What is in this article?:
- Farmer tracks profits using data by management zone per field
- Dealing with spatial variability
- First payback: drainage
- Put data to work for fertilizer application
- What about variable-rate plant population?
- About Jeremy Hopper
It takes “devotion to do precision ag” at Jeremy Hopper’s level, says Jason Hamlin, North Delta Crop Consulting, Dyersburg, Tenn. If a piece of precision equipment goes on the fritz mid-harvest, for example, or a prescription file is bad, “you have to be willing to stop and fix it. It’s one thing talking about this and another thing implementing it. A lot of people try it and quit.”
What’s next for this “numbers” guy? “The easy stuff, we’ve done now,” Hopper says. “Where we go from here is a question. The next steps — variable-rate population, hybrid changes within fields — these will take a lot more time and energy.”
Jeremy Hopper, Tiptonville, Tenn., uses precision data to make many agronomic and management decisions.
What about variable-rate plant population?
Variable-rate planting is one aspect of precision management that is “hard to get a handle on,” says Tiptonville, Tenn., farmer Jeremy Hopper, who relies on GIS data to make many agronomic and management decisions. The interaction between population, hybrid, weather, and soil productivity is complex, and he’s not sure if variable-rate seeding will pay on his farm. The exception is in the dry corners of pivot-irrigated fields, where he usually drops the plant population by about 20%. He’s experimented with adjusting corn seeding rates by 3,000 to 10,000 seeds per acre, based on productivity zones, but hasn’t drawn any conclusions yet.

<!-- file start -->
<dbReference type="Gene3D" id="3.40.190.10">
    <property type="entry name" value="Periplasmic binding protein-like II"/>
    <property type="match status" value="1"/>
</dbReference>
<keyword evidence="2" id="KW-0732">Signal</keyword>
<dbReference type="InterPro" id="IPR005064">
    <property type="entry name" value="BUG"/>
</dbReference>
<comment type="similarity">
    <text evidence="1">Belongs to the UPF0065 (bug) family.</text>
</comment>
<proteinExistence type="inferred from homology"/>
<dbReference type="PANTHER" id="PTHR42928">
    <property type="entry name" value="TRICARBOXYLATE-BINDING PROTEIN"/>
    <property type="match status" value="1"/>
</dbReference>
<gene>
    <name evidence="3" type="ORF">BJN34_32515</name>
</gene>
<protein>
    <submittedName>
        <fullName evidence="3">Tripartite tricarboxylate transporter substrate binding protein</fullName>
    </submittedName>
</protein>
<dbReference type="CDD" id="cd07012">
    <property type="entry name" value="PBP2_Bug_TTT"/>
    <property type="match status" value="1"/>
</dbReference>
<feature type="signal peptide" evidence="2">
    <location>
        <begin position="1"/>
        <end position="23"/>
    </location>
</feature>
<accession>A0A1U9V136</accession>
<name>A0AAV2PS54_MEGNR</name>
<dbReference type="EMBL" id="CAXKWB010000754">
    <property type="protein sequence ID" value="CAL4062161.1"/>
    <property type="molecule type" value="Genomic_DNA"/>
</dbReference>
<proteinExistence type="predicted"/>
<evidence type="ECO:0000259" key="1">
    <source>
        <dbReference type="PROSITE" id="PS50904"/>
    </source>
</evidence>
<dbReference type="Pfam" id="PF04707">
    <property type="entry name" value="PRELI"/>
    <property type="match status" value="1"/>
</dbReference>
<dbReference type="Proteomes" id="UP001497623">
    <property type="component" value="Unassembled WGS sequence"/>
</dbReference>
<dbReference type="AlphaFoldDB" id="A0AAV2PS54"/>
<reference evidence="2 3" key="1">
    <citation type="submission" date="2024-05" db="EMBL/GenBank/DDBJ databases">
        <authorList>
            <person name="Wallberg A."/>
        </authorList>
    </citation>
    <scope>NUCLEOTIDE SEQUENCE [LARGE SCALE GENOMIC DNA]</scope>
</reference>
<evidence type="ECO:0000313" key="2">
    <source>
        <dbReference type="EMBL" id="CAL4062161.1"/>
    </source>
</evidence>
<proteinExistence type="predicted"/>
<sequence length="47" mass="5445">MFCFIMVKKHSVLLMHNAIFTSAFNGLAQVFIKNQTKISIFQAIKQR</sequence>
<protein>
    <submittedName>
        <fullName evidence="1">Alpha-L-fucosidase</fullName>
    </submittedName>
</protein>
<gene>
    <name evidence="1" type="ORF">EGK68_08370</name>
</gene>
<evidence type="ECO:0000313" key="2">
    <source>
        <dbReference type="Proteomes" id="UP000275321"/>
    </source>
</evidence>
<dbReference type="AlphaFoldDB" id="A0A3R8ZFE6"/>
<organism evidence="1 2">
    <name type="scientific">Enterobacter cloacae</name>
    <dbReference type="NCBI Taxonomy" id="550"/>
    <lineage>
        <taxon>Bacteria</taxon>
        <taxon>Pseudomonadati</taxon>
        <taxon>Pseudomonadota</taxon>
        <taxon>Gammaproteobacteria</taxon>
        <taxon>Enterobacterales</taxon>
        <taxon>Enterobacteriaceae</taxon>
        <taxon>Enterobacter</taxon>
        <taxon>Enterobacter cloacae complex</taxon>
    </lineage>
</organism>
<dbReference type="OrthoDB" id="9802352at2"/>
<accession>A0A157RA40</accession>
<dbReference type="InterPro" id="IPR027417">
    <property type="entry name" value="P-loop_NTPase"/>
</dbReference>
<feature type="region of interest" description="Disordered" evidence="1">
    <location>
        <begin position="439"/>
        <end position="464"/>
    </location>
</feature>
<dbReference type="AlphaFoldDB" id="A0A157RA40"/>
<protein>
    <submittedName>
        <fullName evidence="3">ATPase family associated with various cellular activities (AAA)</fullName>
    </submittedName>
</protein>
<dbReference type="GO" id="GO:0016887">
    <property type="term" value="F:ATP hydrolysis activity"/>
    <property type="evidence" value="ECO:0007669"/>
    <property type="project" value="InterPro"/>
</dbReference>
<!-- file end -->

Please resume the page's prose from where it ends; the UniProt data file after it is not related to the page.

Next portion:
The real potential of variable-rate seeding will come when planters have the capability to vary both hybrid and population on the go, says Jeremy Wilson, technology specialist for Crop IMS, Effingham, Ill.
Keep in mind that two steps are essential for evaluating the profitability of variable-rate seeding, says Jason Hamlin, North Delta Crop Consulting, Dyersburg, Tenn. One is check strips of high and low fixed-rate populations, alongside your prescription variable-rate strips. The other is “ground truthing” actual seeding and emergence rates, Hamlin says. “A lot of people miss that step.”